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    Running - Run fast, run slow, run far, run close, just run

    Running - Run fast, run slow, run far, run close, just run

    Yes I realize it might seem too hot to run outside right now, but the topic of running is our third installment in our series highlighting each segment of triathlon. This is the point of the race when you can give a sigh of relief knowing it's the last thing you have to do before crossing the finish line. Just one foot in front of the other over and over....and over and over...and over and over...Oh wait, maybe you shouldn't relax at this point, you still have a long way to go. Fear not, we're here to help you run your best (or at the very least, most tolerable) triathlon run yet! All you need to do is get out and run-- "Run, Forrest! Run!"-- keeping in mind the following tips.

    1. Slow down your runs! The majority of our runs each week should be at an easy, buzz word "aerobic", pace. This is a conversational pace so feel free to talk politics with your bestie running friend as the time ticks by. Why be so easy on yourself when triathlon is such a brutal sport? You need to improve your aerobic base fitness-- meaning you need to learn how to "just keep running", to be the little engine that could, to be the energizer bunny that just keeps going and going.....You need a big engine to enjoy running and easy running is the way to build your engine.

    2. Run more often! The benefits of this are twofold: 1. you will continue to improve your base fitness and 2.  you'll become a more efficient runner (aka your body knows how to move when running). Believe it or not our body has a short attention span. If you want to run well, you need to run often so your body doesn't forget how to run well. How do you add more running in to your already busy life?? If you are already running 2-3 times a week, add in another 10-30 minute run (you can sneak it in after a bike ride or swim for a good triathlon simulation workout). 

    3. Add in a day of intensity! "What you talking about Willis?? You told us to slow down!" Yes, yes I know. Most people run in this gray area of too fast to be considered a true easy day, but too slow to be considered speed work. To run at your best, you need to add one day where your really push yourself. And I mean really push yourself, not "I think I'm sweating I must be working out". You can either use perceived exertion of effort on a scale from 1-10--you'll want to push yourself in the 7-9 range on your intense day. If you're using heart rate zones train at your anaerobic threshold--fancy buzz word alert! However, the point is to get out there and get your butt moving faster than you normally would move. 

    If you REALLY want to learn how to run your best, join our Triathlon Training Program kicking off at our information session June 14th. The best coaches around will help you swim, bike, and run your best yet.  


    By Coach Siobhan Maize

    April Showers Bring Faster Swim Times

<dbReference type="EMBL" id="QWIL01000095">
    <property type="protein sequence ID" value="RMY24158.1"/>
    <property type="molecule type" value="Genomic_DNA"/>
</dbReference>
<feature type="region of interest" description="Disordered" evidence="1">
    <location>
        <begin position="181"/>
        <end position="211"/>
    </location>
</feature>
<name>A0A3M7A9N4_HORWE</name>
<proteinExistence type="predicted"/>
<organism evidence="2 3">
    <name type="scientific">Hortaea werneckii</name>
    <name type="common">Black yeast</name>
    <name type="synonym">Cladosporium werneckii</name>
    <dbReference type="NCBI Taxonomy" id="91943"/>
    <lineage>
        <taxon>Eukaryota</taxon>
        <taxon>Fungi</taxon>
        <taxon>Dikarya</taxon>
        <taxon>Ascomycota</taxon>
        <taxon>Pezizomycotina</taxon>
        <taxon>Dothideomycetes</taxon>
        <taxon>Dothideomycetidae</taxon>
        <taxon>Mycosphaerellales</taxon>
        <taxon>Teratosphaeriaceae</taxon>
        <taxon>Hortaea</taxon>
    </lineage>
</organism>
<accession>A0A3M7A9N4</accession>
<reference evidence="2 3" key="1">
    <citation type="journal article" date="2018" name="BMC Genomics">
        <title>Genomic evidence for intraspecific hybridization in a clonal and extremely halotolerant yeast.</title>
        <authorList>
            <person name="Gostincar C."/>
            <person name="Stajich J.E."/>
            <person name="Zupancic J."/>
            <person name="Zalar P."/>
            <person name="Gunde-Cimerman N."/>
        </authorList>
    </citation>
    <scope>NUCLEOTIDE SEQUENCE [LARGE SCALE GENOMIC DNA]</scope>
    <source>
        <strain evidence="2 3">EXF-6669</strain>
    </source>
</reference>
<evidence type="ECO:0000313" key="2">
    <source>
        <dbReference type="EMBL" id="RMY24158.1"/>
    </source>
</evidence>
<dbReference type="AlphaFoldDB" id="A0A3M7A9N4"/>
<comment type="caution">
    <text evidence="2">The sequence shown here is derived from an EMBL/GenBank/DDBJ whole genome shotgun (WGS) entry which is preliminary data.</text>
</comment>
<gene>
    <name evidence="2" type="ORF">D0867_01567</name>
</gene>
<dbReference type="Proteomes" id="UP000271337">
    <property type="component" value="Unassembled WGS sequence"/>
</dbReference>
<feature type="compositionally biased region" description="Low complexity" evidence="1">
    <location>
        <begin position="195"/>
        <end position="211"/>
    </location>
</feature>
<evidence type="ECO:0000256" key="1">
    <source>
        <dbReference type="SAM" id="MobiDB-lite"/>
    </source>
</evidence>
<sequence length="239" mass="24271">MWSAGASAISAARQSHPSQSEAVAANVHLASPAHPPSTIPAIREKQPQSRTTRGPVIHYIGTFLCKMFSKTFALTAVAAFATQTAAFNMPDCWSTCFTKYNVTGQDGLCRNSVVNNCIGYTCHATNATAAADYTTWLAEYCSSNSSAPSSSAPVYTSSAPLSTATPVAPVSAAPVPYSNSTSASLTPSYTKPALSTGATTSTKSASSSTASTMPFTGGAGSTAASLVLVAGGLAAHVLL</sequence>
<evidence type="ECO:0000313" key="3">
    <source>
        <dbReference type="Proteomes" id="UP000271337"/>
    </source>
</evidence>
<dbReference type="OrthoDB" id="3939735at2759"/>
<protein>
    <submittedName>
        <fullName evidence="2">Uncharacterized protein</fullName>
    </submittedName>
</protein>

April Showers Bring Faster Swim Times

    Just keep swimming, just keep swimming swimming swimming


    In the next three months we'll be highlighting each discipline in the sport of triathlon, kicking it off with the first of sport, SWIMMING. We all LOVE swimming. It's our favorite part of the triathlon. Am I right? Can I get a "heck yeah"?!  Many of you reading this think I'm crazy, that I've lost my marbles because the swim, well, it sucks. It's such a pain to get to the pool to train, I hate the chlorine smell, I'm sure it causes cancer (like everything else), I can't breath, I feel panicky, I wonder if I'm going to make it out of the water, etc. etc.  For many of us, we look forward to getting the swim portion of a triathlon over so we can enjoy the rest of the day. 

    Let's talk swimming to help make it an enjoyable experience both in training and racing.

    1. PRACTICE: You have to get in the water. Yes, that's the secret to success. Feel better now? Okay, more specifically you need to get in the pool at least twice a week. The more the better if it's one of your weakest sports. The more you get in the water and train, practicing good swim form, the better you'll feel about swimming, I know this isn't really a well kept secret, but if you find yourself dreading the swim portion of a race, you should start working on it..NOW. Hire a coach to look at your swim form. A few helpful tips can go a long way to making your swimming feel easier. Call us a Blue Sky to set up a swim stroke analysis or swim lesson with one of our coaches for as little as $30. Trust me it will be money well spent. The less effort you expend in the swim, the more energy you will have for the rest of the race. 

    2. Integrate race specific swimming in to your training. DO NOT go and swim straight for 30 minutes! Yes you read that right. That has minimal to no value. To be successful in a race you should be able swim for the total amount of time it will take you to do the race. For example, if you will do your triathlon swim in about 45 minutes, you should swim in the pool, doing different swim sets, for 45 minutes. If you can swim 500 yards in 10 minutes, swim 4x500, with a warm up and cool down. Inject faster swimming intervals in your training as well. A handy swim set is 4 x 200, swimming the first 50 fast, then settling in to your normal swim speed. This will mimic the start of a race when we tend to start too fast and then have to slow down to get in to our normal swim pace. You can also join a local Masters swim team to have other people share in your I mean training. It's always more fun to have other people around. And you'll find that you push yourself harder without even realizing it! Our local Masters Team is Palmetto Masters. Check it out, it's a great supportive group of people:)